“Thank you to the International Prize for Arabic Fiction which has opened all these beautiful paths to readers so my words could reach them. Through these words, I endeavoured to sow joy into the field of humanity.”
Notebooks of the Bookseller was chosen by the IPAF judges as the best work of fiction published in Arabic between 1 July 2019 and 31 August 2020 from a shortlist of six novels by authors from Algeria, Iraq, Jordan, Morocco and Tunisia. The shortlisted finalists — Abdulatif Ould Abdullah, Amira Ghenim, Dunya Mikhail, Jalal Barjas, Habib Selmi and Abdelmajid Sebbata — will each receive USD $10,000. 
Barjas will participate in media interviews on 25 and 26 May. On Thursday 27 May at 3pm BST / 6pm GST he will take part in an event at the Abu Dhabi International Book Fair alongside the shortlisted authors. In the session entitled ‘IPAF: Honouring the 2021 Winner and Shortlisted Authors’, Lebanese scholar Bilal Orfali will interview the authors about their journeys, from initial idea to finished book.
The 2021 judging panel was chaired by Lebanese poet and author Bazih, and consisted of: Mohammed Ait Hanna, a Moroccan writer, translator and lecturer of Philosophy at the Regional Centre for Teaching Careers and Training in Casablanca; Safa Jubran, a lecturer of Arabic Language and Modern Literature at the University of São Paulo in Brazil; Ali Al-Muqri, a Yemeni writer twice longlisted for IPAF, in 2009 and 2011; and Ayesha Sultan, an Emirati author, journalist, founding director of Warrak Publishing House and Vice President of the Emirates Writers Union.
In fulfilling its ambition to increase the international reach of Arabic fiction, the prize provides funding for the English translation of its winners. Winning novels published in English include Hoda Barakat’s The Night Mail (translated as Voices of the Lost, Oneworld); Rabai al-Madhoun’s Fractured Destinies: Concerto of the Holocaust and the Nakba (Hoopoe); Shukri Mabkhout’s The Italian (Europa Editions); Ahmed Saadawi’s Frankenstein in Baghdad (Oneworld, UK, and Penguin Books, US); Saud Alsanousi’s The Bamboo Stalk;  Mohammed Achaari’s The Arch and the Butterfly; Raja Alem’s The Dove’s Necklace (Duckworth, UK, and Overlook Press, US); Abdo Khal’s Spewing Sparks as Big as Castles; Youssef Ziedan’s Azazeel (Atlantic Books); and Bahaa Taher’s Sunset Oasis (Sceptre).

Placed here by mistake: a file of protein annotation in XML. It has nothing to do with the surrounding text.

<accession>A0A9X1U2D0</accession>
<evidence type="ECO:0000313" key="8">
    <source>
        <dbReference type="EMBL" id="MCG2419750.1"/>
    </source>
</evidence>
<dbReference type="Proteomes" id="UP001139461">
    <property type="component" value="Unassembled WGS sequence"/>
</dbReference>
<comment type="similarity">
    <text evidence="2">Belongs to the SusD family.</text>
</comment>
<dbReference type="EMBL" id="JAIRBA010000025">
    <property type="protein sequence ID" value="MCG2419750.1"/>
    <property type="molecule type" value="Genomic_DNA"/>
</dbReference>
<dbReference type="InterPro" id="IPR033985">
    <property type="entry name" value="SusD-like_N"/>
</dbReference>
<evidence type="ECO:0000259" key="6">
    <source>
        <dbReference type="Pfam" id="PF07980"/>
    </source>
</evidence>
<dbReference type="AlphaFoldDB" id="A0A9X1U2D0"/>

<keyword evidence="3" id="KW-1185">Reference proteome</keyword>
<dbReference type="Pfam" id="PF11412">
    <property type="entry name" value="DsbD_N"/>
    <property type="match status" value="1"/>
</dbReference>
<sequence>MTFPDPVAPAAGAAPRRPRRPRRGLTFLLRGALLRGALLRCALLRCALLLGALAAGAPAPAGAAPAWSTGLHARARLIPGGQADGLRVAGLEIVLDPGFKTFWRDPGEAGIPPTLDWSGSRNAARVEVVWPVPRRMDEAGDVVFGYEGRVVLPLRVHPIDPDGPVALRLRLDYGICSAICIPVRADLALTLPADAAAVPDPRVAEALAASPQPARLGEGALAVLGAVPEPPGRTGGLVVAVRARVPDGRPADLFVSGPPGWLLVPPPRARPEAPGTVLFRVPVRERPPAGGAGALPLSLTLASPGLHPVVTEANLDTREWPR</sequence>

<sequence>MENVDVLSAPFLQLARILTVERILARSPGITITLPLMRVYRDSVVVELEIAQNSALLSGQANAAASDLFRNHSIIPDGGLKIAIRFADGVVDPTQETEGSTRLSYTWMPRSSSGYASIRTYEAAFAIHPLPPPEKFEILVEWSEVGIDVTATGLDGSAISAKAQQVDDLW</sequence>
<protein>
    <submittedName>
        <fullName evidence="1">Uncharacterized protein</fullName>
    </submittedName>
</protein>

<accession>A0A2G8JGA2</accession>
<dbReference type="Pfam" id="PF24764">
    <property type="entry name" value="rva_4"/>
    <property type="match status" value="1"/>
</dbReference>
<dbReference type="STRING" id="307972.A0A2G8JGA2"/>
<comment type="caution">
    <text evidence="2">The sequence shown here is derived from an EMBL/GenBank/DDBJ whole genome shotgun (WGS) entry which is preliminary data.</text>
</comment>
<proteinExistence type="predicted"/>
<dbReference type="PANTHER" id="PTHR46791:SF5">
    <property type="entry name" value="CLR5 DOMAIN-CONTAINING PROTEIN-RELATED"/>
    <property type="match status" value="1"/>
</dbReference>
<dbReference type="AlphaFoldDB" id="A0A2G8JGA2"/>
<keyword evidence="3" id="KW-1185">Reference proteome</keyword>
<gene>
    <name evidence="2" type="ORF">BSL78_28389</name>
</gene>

Since the start of 2020 a number of novels recognised by the prize have been published in English, including All the Women Inside Me by Jana Elhassan (shortlisted in 2013 as Me, She and the Other Women), translated by Michelle Hartman and published by Interlink Books (USA); The Slave Yards by Najwa Bin Shatwan (shortlisted in 2017), translated by Nancy Roberts and published by Syracuse University Press; The Frightened Ones by Dima Wannous (shortlisted in 2018), translated by Elisabeth Jaquette and published by Knopf; The Critical Case of a Man Called K by Aziz Muhammed (shortlisted as The Critical Case of “K” in 2018), translated by Humphrey Davies and published by Hoopoe; The Girl with the Braided Hair by Rasha Adley (longlisted as Passion in 2018) and The Book Smuggler by Omaima Al-Khamis (longlisted as Voyage of the Cranes in the Cities of Agate in 2019), both translated by Sarah Enany and published by Hoopoe; Summer with the Enemy by Shahla Ujayli (shortlisted in 2019) and; The King of India by Jabbour Douaihy (shortlisted in 2020), translated by Paula Haydar and published by Interlink Books (USA).
This year will also see the translation into English of Hot Maroc by Yassin Adnan (longlisted in 2017), translated by Alex Elinson and published by Syracuse University Press; and Firewood of Sarajevo by Said Khatibi (shortlisted in 2020), translated by Paul Starkey and published by Banipal Publishing. 
The International Prize for Arabic Fiction is an annual literary prize for novels in Arabic. It is currently sponsored by the Abu Dhabi Arabic Language Centre, at the Department of Culture and Tourism – Abu Dhabi, and has been mentored by the Booker Prize Foundation in London.